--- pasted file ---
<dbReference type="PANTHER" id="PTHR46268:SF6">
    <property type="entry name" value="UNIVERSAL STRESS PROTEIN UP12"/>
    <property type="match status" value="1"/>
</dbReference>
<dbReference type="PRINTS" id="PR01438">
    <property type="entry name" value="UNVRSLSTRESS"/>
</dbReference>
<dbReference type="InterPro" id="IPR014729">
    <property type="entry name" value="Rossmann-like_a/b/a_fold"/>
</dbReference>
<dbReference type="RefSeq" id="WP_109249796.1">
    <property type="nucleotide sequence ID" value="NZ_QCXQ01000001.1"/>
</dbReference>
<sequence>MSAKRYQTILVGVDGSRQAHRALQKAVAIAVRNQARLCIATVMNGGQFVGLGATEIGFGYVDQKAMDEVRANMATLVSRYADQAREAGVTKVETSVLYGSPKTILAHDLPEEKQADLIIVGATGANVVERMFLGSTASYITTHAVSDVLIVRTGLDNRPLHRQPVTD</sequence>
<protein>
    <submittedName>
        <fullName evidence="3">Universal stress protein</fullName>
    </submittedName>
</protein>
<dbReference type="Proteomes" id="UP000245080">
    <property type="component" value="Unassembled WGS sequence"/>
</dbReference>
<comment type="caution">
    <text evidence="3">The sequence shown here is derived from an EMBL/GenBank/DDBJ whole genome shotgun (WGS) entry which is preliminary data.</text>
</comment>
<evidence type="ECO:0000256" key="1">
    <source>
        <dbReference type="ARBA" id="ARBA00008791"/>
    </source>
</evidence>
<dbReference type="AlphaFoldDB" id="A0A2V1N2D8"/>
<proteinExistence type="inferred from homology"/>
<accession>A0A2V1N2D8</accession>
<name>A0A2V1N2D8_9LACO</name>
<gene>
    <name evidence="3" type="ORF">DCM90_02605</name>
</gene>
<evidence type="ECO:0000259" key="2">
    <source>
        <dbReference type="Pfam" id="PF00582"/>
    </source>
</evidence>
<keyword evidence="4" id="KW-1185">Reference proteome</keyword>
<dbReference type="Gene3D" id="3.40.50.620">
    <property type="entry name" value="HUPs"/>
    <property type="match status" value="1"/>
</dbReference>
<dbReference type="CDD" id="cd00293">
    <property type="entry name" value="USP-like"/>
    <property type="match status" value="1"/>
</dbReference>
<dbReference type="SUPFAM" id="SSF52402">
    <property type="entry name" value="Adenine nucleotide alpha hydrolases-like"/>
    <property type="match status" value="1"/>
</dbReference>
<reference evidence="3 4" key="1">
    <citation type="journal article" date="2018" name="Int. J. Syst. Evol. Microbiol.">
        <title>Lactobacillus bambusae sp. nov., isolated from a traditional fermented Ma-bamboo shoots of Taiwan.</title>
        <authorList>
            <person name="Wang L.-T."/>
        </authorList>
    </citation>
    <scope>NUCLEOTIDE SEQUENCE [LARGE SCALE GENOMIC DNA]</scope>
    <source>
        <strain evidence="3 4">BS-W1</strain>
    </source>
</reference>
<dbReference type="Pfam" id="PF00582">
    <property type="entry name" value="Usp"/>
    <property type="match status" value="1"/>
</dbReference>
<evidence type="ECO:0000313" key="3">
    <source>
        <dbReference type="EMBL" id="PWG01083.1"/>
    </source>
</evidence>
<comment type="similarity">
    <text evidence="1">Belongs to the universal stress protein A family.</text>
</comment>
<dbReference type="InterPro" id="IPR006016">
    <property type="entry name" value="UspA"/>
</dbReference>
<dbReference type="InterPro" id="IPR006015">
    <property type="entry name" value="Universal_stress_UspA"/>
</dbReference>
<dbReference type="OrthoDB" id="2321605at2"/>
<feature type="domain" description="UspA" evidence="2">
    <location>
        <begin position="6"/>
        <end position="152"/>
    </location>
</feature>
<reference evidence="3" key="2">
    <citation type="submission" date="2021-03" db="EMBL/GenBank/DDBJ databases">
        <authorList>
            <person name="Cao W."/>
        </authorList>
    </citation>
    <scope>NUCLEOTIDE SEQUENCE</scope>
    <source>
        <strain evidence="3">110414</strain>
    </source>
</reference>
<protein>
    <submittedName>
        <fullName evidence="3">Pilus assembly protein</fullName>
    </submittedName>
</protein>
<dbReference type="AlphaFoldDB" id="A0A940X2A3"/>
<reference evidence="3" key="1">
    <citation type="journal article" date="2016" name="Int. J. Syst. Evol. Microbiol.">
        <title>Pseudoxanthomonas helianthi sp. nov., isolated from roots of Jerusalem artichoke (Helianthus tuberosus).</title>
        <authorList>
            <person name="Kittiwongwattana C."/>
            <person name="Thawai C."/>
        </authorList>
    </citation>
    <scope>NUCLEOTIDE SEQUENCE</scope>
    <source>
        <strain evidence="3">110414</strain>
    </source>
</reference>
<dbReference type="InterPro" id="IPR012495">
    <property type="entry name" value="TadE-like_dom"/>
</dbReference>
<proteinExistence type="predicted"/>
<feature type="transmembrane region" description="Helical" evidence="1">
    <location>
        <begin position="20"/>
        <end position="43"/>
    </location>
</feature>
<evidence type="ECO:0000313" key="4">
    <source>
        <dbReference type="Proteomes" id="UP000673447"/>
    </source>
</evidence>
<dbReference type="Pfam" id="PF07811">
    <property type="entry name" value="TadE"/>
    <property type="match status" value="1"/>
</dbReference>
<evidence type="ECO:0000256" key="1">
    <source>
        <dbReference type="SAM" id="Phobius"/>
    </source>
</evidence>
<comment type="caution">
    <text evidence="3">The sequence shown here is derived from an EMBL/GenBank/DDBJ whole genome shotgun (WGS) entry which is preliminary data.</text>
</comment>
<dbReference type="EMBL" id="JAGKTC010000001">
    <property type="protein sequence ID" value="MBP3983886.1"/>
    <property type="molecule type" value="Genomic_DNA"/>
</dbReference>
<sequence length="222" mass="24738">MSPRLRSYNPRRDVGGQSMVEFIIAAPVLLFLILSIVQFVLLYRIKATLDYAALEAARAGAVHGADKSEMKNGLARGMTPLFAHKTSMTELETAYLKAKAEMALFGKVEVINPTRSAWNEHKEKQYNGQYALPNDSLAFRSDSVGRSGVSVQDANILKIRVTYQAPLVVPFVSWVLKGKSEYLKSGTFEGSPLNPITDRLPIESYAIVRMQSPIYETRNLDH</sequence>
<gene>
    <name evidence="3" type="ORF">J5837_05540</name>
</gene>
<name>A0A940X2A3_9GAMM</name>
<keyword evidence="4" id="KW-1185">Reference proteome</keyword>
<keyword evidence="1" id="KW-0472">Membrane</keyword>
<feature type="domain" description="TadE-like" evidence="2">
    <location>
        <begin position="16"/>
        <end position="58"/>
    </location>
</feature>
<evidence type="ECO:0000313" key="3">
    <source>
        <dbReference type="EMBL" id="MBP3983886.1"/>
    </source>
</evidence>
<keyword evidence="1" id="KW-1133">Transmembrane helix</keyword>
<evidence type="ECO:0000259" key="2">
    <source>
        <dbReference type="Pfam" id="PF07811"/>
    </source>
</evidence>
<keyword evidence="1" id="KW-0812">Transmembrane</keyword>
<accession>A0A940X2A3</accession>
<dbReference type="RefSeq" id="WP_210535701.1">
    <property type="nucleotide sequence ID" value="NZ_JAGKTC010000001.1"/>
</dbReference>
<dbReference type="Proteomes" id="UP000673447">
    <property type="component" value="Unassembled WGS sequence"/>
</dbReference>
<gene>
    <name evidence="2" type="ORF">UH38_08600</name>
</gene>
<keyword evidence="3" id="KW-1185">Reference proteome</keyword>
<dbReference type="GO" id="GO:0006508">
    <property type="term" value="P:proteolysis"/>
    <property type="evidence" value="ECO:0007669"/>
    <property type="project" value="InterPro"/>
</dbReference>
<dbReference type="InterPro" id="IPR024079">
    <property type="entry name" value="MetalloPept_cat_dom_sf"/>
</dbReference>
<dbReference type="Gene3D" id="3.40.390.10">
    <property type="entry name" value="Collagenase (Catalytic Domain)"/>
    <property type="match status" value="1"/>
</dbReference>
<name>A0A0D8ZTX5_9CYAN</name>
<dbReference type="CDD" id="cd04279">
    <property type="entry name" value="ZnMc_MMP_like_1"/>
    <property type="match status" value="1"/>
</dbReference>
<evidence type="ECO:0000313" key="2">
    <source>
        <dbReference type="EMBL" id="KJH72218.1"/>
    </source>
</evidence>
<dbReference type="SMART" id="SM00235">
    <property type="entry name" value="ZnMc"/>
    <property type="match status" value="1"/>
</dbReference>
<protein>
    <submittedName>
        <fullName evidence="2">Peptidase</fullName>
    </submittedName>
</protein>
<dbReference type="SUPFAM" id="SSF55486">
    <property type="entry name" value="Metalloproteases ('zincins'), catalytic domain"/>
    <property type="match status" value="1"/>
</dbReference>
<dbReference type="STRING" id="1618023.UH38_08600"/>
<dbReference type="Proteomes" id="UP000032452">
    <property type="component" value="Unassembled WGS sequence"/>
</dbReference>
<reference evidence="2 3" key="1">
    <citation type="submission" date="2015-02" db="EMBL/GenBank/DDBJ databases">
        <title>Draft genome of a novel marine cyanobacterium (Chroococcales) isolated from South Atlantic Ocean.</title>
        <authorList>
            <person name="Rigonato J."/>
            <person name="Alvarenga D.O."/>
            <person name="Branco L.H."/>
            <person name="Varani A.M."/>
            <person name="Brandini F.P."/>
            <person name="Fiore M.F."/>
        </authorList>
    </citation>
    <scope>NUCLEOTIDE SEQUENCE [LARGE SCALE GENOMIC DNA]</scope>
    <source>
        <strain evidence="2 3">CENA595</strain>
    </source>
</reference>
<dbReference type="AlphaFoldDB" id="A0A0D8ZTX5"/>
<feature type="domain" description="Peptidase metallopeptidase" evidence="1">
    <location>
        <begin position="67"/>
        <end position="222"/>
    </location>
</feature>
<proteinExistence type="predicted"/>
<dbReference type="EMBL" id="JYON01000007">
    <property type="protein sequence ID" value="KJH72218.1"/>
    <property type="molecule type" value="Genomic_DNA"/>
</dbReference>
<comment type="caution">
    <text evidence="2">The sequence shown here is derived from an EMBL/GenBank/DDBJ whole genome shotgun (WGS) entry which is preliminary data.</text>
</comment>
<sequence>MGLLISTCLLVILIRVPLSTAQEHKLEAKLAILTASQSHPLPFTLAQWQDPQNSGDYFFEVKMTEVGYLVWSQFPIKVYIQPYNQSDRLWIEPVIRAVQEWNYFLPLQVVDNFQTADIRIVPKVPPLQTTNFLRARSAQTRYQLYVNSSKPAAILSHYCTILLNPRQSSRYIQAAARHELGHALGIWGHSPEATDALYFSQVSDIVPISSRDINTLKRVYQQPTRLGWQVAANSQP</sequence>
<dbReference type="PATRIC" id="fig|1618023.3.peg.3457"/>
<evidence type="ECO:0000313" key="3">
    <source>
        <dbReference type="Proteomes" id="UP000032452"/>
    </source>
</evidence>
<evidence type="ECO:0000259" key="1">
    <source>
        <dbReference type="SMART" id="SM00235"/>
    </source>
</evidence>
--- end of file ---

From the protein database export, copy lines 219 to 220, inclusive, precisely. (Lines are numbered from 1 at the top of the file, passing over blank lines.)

    </submittedName>
</protein>